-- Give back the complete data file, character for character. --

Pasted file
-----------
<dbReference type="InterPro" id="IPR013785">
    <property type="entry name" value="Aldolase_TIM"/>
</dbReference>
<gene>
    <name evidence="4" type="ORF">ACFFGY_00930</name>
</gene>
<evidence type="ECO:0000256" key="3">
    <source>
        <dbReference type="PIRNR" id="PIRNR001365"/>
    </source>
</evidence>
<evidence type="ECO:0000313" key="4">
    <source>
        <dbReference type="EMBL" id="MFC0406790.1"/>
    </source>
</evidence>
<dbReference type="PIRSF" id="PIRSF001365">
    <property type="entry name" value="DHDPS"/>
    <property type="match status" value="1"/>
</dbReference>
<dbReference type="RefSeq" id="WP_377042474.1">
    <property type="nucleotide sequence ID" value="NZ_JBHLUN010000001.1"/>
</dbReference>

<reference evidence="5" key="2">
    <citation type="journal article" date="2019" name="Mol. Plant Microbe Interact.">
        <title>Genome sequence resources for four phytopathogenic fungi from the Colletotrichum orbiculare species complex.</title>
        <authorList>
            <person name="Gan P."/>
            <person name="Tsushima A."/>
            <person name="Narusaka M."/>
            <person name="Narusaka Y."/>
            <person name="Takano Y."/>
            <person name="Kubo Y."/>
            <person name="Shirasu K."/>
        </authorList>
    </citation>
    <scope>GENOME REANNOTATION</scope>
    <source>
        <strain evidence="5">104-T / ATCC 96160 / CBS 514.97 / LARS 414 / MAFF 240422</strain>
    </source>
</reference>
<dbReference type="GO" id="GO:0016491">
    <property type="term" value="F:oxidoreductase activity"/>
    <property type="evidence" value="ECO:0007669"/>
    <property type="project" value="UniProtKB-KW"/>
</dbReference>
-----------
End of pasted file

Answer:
<dbReference type="InterPro" id="IPR013785">
    <property type="entry name" value="Aldolase_TIM"/>
</dbReference>
<gene>
    <name evidence="4" type="ORF">ACFFGY_00930</name>
</gene>
<evidence type="ECO:0000256" key="3">
    <source>
        <dbReference type="PIRNR" id="PIRNR001365"/>
    </source>
</evidence>
<evidence type="ECO:0000313" key="4">
    <source>
        <dbReference type="EMBL" id="MFC0406790.1"/>
    </source>
</evidence>
<dbReference type="PIRSF" id="PIRSF001365">
    <property type="entry name" value="DHDPS"/>
    <property type="match status" value="1"/>
</dbReference>
<dbReference type="RefSeq" id="WP_377042474.1">
    <property type="nucleotide sequence ID" value="NZ_JBHLUN010000001.1"/>
</dbReference>

<reference evidence="5" key="2">
    <citation type="journal article" date="2019" name="Mol. Plant Microbe Interact.">
        <title>Genome sequence resources for four phytopathogenic fungi from the Colletotrichum orbiculare species complex.</title>
        <authorList>
            <person name="Gan P."/>
            <person name="Tsushima A."/>
            <person name="Narusaka M."/>
            <person name="Narusaka Y."/>
            <person name="Takano Y."/>
            <person name="Kubo Y."/>
            <person name="Shirasu K."/>
        </authorList>
    </citation>
    <scope>GENOME REANNOTATION</scope>
    <source>
        <strain evidence="5">104-T / ATCC 96160 / CBS 514.97 / LARS 414 / MAFF 240422</strain>
    </source>
</reference>
<dbReference type="GO" id="GO:0016491">
    <property type="term" value="F:oxidoreductase activity"/>
    <property type="evidence" value="ECO:0007669"/>
    <property type="project" value="UniProtKB-KW"/>
</dbReference>